Rigoletto Giuseppe Verdi had only 40 days to write Rigoletto. But because it was written so quickly, the score is very straightforward, telling the jester's tragic story in bold, unambiguous melodies. In spite of Andrew Porter's sometimes-stilted translation, Opera Theatre of Saint Louis plays to Rigoletto's musical strengths -- the love songs are bright and frothy; the dramatic arias dark and tragic. Arrive early for the preview lecture, a delightful and educational tour de force delivered by rehearsal pianist Miah Im. Through June 25 at the Loretto-Hilton Center, 130 Edgar Road, Webster Groves. Tickets are $29 to $101. Call 314-961-0644. (LP)
Romeo and Juliet Charles Gounod's nineteenth-century simplification of Shakespeare's tragedy is the opera version of a chick flick, pruning much of the intrigue in the palaces of the warring Capulets and Montagues and focusing on the doomed romance of their offspring. Opera Theatre of Saint Louis specializes in luring up-and-coming singers by offering them a chance at bigger roles than they could get at more famous East Coast or European venues, and this youthfulness works to the company's advantage here, with Alyson Cambridge and Frédéric Antoun bringing bouncy naiveté, tenderness and unmitigated passion to the title roles. Through June 26 at the Loretto-Hilton Center, 130 Edgar Road, Webster Groves. Tickets are $29 to $101. Call 314-961-0644. (LP)
Nunsense The Theatre Guild of Webster Groves' summer fundraiser. The slender story of five nuns trying to raise money by putting on a show includes all the expected elements -- audience participation, silly names, groan-inducing jokes and tap-dancing nuns. Lisa Karpowicz has a dynamite singing voice and energizes her portrayal of Sister Robert Anne, while Judy Moebeck displays excellent comic timing as Sister Mary Amnesia. Laurie Debord finds the show's funniest moment when Mother Superior accidentally sniffs amyl nitrate. Director Barb Mulligan uses the tiny stage well, but she can't disguise Dan Goggin's predictable script and clunky transitions between dialogue and song. Through June 26 at the Theatre Guild of Webster Groves, 517 Theatre Lane, Webster Groves. Tickets are $15. Call 314-962-0876. (DJ)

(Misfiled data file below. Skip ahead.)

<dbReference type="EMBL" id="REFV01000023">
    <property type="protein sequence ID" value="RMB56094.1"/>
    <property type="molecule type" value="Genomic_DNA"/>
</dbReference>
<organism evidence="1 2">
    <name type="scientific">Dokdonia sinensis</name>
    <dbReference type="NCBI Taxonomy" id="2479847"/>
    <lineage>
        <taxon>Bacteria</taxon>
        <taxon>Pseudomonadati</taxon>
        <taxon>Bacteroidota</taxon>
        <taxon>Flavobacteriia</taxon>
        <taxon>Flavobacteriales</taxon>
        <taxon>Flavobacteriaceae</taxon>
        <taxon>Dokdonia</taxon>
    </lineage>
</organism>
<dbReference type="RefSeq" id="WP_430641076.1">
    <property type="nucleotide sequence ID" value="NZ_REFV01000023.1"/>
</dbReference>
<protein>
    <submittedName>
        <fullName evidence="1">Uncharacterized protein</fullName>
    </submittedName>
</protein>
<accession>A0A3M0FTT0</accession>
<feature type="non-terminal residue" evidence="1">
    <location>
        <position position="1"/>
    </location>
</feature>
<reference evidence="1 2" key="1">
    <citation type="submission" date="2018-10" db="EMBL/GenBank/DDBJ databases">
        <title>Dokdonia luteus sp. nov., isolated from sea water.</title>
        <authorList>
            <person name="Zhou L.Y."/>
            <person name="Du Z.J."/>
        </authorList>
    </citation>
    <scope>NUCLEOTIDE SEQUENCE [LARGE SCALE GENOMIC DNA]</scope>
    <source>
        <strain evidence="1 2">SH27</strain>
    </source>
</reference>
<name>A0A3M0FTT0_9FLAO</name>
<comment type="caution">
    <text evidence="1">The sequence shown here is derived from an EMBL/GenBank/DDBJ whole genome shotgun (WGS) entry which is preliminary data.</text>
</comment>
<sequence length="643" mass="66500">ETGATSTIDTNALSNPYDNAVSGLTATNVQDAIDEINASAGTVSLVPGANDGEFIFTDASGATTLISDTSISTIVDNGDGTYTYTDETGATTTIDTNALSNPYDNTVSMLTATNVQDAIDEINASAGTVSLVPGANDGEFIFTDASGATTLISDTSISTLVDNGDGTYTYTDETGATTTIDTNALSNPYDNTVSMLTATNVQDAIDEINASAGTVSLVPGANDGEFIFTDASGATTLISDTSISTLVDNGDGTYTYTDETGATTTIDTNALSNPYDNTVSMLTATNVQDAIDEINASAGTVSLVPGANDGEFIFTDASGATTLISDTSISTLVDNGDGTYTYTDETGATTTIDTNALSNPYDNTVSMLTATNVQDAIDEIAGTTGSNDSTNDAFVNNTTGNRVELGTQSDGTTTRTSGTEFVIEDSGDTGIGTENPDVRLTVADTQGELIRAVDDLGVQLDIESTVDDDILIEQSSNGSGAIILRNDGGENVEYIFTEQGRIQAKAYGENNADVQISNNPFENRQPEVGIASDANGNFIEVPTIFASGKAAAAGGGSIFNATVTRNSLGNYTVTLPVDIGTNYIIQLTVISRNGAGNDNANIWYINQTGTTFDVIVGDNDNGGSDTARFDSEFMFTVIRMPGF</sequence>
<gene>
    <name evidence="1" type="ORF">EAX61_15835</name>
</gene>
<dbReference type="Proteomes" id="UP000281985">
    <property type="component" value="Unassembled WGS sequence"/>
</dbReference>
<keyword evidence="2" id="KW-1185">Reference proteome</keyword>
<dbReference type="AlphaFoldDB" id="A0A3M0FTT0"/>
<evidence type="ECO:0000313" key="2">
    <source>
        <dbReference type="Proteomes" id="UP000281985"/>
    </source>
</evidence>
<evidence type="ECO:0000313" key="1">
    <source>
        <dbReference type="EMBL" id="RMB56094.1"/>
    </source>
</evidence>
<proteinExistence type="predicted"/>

Nunsense II: The Second Coming Just when you thought it was safe to go back to the theater, Dan Goggin resurrects his quirky quintet of singing nuns. If you loved the first one, you'll adore this. A few details are changed: Mother Superior gets drunk instead of high, the sisters dance a soft-shoe instead of a time-step and there's an actual Moment of Drama, when it seems as if Sister Mary Paul might have to leave. Designer Valerie Goldson has fun with lighting effects, and the four-piece pit band (led by Brad C. Jofeditz) is splendid. Director and choreographer Janet Strzelec spreads the action out over the large stage and creates some fun dance numbers, but her direction of the acting is lacking. Through June 26 at Dunham Hall Theatre on the campus of Southern Illinois University Edwardsville, I-270 and Route 157, Edwardsville. Tickets are $15 ($12 for students, seniors and SIUE staff; free for SIUE students). Call 618-650-2774. (DJ)
Subscribe now to get the latest news delivered right to your inbox.